A multicenter assessor-blinded randomized clinical trial was conducted.
To investigate the difference in effectiveness of manipulative therapy and interferential therapy for patients with acute low back pain when used as sole treatments and in combination.
Both manipulative therapy and interferential therapy are commonly used treatments for low back pain. Evidence for the effectiveness of manipulative therapy is available only for the short-term. There is limited evidence for interferential therapy, and no study has investigated the effectiveness of manipulative therapy combined with interferential therapy.
Consenting subjects (n = 240) recruited following referral by physicians to physiotherapy departments in the (government-funded) National Health Service in Northern Ireland were randomly assigned to receive a copy of the Back Book and either manipulative therapy (MT; n = 80), interferential therapy (IFT; n = 80), or a combination of manipulative therapy and interferential therapy (CT; n = 80). The primary outcome was a change in functional disability on the Roland Morris Disability Questionnaire. Follow-up questionnaires were posted at discharge and at 6 and 12 months.
The groups were balanced at baseline for low back pain and demographic characteristics. At discharge all interventions significantly reduced functional disability (Roland Morris scale, MT: −4.53; 95% CI, −5.7 to −3.3 vs. IFT: −3.56; 95% CI, −4.8 to −2.4 vs. CT: −4.65; 95% CI, −5.8 to −3.5; P = 0.38) and pain (McGill questionnaire, MT: −5.12; 95% CI, −7.7 to −2.5 vs. IFT: −5.87; 95% CI, −8.5 to −3.3 vs. CT: −6.64; 95% CI, −9.2 to −4.1; P = 0.72) and increased quality of life (SF-36 Role-Physical, MT: 28.6; 95% CI, 18.3 to 38.9 vs. IFT: 31.4; 95% CI, 21.2 to 41.5 vs. CT: 30; 95% CI, 19.9 to 40; P = 0.93) to the same degree and maintained these improvements at 6 and 12 months. No significant differences were found between groups for reported LBP recurrence, work absenteeism, medication consumption, exercise participation, or healthcare use at 12 months (P > 0.05).
For acute low back pain, there was no difference between the effects of a combined manipulative therapy and interferential therapy package and either manipulative therapy or interferential therapy alone.
A randomized clinical trial investigated the difference in effectiveness of manipulative therapy and interferential therapy as sole and combination treatments for acute low back pain. At 12 months, all interventions had significantly reduced functional disability, pain, work absenteeism, and medication consumption and increased quality of life to the same extent.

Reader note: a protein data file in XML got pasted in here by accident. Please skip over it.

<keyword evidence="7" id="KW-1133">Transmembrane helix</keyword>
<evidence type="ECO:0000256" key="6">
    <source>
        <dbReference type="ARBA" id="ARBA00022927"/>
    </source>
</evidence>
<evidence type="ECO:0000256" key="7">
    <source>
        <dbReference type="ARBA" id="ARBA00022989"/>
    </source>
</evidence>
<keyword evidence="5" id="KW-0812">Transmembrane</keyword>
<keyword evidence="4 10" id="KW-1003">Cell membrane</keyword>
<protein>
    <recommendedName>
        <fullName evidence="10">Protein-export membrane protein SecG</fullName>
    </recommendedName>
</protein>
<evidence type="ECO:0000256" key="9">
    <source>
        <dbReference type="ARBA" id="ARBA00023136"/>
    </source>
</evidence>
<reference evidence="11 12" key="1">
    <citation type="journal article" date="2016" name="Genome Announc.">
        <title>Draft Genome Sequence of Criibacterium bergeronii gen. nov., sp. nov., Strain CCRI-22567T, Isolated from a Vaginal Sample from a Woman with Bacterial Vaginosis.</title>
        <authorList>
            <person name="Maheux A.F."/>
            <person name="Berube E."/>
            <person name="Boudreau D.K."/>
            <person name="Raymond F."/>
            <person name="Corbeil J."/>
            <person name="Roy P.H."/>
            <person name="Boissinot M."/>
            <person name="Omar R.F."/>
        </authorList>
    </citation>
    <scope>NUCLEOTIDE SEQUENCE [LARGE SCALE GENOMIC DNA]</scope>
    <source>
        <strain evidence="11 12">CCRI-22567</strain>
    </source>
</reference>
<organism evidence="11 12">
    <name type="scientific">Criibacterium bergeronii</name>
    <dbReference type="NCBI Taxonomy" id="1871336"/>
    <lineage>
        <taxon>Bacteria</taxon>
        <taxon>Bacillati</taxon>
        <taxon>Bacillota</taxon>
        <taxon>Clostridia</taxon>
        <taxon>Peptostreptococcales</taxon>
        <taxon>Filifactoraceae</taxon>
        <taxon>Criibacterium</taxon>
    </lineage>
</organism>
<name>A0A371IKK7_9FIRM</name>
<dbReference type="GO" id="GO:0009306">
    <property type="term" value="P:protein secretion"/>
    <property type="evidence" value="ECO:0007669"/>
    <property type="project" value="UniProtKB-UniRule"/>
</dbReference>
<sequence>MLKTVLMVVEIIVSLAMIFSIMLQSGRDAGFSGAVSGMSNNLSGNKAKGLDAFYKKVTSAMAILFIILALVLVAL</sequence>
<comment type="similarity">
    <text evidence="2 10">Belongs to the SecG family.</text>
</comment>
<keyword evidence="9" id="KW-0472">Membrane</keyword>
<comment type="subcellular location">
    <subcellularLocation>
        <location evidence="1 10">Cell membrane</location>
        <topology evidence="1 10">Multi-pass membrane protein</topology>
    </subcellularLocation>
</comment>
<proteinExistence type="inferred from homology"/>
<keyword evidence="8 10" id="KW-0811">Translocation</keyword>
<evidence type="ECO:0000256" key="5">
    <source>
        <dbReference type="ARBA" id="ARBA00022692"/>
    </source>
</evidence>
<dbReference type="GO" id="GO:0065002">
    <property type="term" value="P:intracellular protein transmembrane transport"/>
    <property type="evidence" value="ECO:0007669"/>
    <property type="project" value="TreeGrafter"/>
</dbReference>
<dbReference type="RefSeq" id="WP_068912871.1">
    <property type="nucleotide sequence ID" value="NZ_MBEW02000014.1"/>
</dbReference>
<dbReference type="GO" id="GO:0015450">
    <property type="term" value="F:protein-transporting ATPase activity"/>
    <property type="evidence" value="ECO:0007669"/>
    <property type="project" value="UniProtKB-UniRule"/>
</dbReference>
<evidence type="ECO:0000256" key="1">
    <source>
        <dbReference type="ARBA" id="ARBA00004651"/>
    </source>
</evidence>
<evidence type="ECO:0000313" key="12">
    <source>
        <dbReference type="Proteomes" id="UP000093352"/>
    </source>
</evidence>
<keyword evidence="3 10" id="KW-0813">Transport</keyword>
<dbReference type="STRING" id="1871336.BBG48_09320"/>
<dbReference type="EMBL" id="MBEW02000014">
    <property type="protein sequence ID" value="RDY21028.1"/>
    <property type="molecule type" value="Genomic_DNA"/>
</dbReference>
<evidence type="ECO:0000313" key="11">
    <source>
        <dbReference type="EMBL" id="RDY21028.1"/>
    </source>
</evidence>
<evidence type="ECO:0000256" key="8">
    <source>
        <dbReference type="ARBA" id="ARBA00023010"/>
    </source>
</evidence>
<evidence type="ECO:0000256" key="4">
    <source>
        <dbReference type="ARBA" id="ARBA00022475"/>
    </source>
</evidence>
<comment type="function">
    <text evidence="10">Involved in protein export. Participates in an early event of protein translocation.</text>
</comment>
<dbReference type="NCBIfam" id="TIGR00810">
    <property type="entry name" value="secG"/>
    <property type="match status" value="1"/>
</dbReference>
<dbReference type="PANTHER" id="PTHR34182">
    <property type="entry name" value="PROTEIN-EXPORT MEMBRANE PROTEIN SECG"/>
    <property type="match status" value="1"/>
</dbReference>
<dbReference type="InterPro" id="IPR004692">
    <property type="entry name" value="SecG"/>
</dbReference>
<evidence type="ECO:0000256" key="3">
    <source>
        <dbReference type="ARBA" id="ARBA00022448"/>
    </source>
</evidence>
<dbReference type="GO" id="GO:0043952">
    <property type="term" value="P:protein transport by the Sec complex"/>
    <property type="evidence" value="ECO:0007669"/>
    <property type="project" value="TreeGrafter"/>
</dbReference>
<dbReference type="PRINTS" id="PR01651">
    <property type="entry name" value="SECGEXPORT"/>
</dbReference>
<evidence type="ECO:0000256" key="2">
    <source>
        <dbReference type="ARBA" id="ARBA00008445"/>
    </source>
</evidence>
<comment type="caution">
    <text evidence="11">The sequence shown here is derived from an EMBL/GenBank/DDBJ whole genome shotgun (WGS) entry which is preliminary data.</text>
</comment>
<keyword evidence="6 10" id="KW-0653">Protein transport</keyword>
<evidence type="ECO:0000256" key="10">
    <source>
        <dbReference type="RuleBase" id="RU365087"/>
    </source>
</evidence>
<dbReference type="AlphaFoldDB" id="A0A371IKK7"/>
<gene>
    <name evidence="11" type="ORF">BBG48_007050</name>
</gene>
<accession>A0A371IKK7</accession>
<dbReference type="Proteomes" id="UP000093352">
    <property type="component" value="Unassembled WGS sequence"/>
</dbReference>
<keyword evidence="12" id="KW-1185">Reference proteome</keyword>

From the *School of Physiotherapy, University College Dublin, Mater Misericordiae Hospital, Dublin, Republic of Ireland; †Reader in Rehabilitation Sciences, Rehabilitation Sciences Research Group, Faculty of Social and Health Sciences and Education, University of Ulster at Jordanstown, Antrim, Northern Ireland; ‡School of Psychology, Queen’s University, Belfast, Northern Ireland; §Department of Physiotherapy and Clinical, Research Unit for Healthcare Professions, University of Brighton, Eastbourne, England; and ¶Rehabilitation Sciences Research Group, Faculty of Social and Health Sciences and Education, University of Ulster at Jordanstown, Antrim, Northern Ireland.
Acknowledgment date: April 1, 2003. First revision date: July 18, 2003. Second revision date: October 28, 2003. Acceptance date: November 1, 2003.
Supported by the Society of Orthopaedic Medicine (UK and Republic of Ireland) Project Grants, Manipulation Association of Chartered Physiotherapists Churchill Livingstone Award and Research Presentation Award, and TensCare Ltd, London, for loan of interferential therapy Omega Inter 4150 portable units. This work was completed as part of a PhD thesis (D.A.H.) at the University of Ulster Rehabilitation Sciences Research Group.
The manuscript submitted does not contain information about medical device(s)/drug(s).
Professional Organizational funds were received in support of this work. No benefits in any form have been or will be received from a commercial party related directly or indirectly to the subject of this manuscript.
Address correspondence and reprint requests to Deirdre A. Hurley, PhD, School of Physiotherapy, University College Dublin, Mater Misericordiae Hospital, Eccles St, Dublin 7, Rep. Ireland; E-mail: email@example.com